Monday, 6 May 2019

LEON RABINOVITSH


LEON RABINOVITSH (June 2, 1862-March 11, 1938)
            He was a Hebrew and Yiddish journalist and editor, born in Brestovits (Berestovitsa), Byelorussia.  His Jewish given name was Yude-Leyb, and he was popularly known as Ish Yudi.  He studied in the yeshivas of Mir and Volozhin.  In 1882 he was studying medicine in Königsberg, and 1884 it was physics at the Sorbonne in Paris.  He was an active Ḥovev-tsiyon (Lover of Zion).  He published Hebrew-language periodicals and placed his own work in them, was co-editor of Hamagid (The preacher) (1888-1889), and was co-editor in 1890 and editor-in-chief from 1893 of Hamelits (The advocate).  In Yiddish he wrote popular science articles, stories, plays, and literary works in the biweekly he published (1900-1902): Bleter fun a tog-bukh (Pages from a diary)—each issue was 32 pp. with another sub-title, such as “Der oystser” (The treasure), “Di blumen” (The flowers), and “Der yardn” (The Jordan River).  Such works included: “A mayse mit a vaysen hon” (A tale of a white hen), “A mayse mit a shnayder” (A tale of a tailor), “A mayse mit a halber rubl” (A tale of a half ruble), “Rabeynu gershom meor hagole” (Rabeinu Gershom, light of the Diaspora), and “Afn veg keyn lyeva” (On the road to Leova).  His dramas include: Shimshn un delile (Samson and Delilah); and Der umgerikhter glik, oder kharote afen shidekh (The unexpected happiness, or regret for a wedding match).  Translations include: John Milton’s Paradise Lost as Der sotn un zayn erster sekretar velzevul (The devil and his first secretary Beezlebub); Y. L. Katsenelson, Feygele zing (Sing little bird); and Y. L. Perets, Venus un shulames (Venus and Shulamith), from Hebrew.  Literary essays: “Y. l. perets, unzer fayner literatur” (Y. L. Perets, our great writer) and “Di idishe prese” (The Yiddish press), among others.  His story “Izabella’s neshome” (Isabella’s soul) was published in 1909 by the Hebrew Publishing Company in New York (30 pp., also a second edition in 1919).  In 1901 he published Tsien un london (Zion and London) (St. Petersburg), 72 pp., concerning the fourth Zionist congress, and from January-June 30, 1904 the daily Der tog (The day) in St. Petersburg, to which important Yiddish and Hebrew writer contributed.  In late 1905, using the same name, he published in Vilna an informational leaflet of 32 pp., which did not last long.  Thereafter for several years he wrote scholarly articles for Fraynd (Friend), edited by Dr. Alyenist.  After a lengthy interruption in his journalistic work, he published letters from Leningrad in Moment (Moment) in Warsaw and Tog (Day) in New York.  He lived his last years in need as a beadle in a Leningrad synagogue.  He died in Leningrad.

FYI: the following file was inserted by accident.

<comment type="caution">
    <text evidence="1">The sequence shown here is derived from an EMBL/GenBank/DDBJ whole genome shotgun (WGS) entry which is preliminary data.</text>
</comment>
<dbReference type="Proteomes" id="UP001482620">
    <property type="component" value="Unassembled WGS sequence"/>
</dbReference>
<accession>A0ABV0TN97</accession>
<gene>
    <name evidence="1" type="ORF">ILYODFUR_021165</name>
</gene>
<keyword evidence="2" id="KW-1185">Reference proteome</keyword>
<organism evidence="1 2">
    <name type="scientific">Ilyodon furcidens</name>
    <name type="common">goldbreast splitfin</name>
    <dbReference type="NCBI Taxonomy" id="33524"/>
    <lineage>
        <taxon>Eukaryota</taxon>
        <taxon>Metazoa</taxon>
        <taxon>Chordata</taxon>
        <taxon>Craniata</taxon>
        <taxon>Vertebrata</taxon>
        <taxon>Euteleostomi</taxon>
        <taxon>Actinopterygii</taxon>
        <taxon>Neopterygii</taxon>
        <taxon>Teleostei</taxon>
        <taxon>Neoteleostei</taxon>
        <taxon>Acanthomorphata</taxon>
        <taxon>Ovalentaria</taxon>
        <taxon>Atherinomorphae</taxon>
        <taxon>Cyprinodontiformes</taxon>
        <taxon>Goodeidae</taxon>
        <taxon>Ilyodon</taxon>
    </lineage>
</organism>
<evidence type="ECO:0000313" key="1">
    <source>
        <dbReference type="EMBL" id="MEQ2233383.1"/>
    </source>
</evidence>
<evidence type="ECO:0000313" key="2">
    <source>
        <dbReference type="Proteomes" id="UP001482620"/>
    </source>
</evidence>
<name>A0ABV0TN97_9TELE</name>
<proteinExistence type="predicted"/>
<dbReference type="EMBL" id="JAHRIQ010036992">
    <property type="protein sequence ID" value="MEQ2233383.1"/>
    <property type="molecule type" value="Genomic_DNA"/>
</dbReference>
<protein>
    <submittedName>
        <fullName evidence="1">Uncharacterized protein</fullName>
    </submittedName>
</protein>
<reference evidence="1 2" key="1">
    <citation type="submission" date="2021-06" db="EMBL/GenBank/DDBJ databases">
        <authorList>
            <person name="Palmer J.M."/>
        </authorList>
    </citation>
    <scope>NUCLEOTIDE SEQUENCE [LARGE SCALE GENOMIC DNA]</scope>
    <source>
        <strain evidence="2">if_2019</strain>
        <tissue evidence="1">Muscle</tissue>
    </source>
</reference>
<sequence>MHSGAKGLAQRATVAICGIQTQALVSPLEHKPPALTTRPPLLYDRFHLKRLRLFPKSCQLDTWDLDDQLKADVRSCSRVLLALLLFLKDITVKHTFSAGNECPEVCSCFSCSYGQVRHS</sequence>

Sources: Zalmen Reyzen, Leksikon, vol. 4; Getzel Kressel, Leksikon hasifrut haivrit (Handbook of Hebrew literature), vol. 2 (Meravya, 1967); Avrom Reyzen, Epizodn fun mayn lebn (Episodes from my life), vol. 2 (Vilna, 1929), pp. 186-88; Avrom Kirzhnits, Di yidishe prese in der gevezener ruslendisher imperye, 1823-1916 (The Yiddish press in the former Russian empire, 1823-1916) (Moscow: Central Publ., 1930), see index; Literarishe bleter (Warsaw) 3 (1938), obituary; Shmuel Niger, Bleter geshikhte fun der yidisher literatur (Pages of history from Yiddish literature) (New York, 1959), p. 307; Yeshurin archive, YIVO (New York).
Ruvn Goldberg


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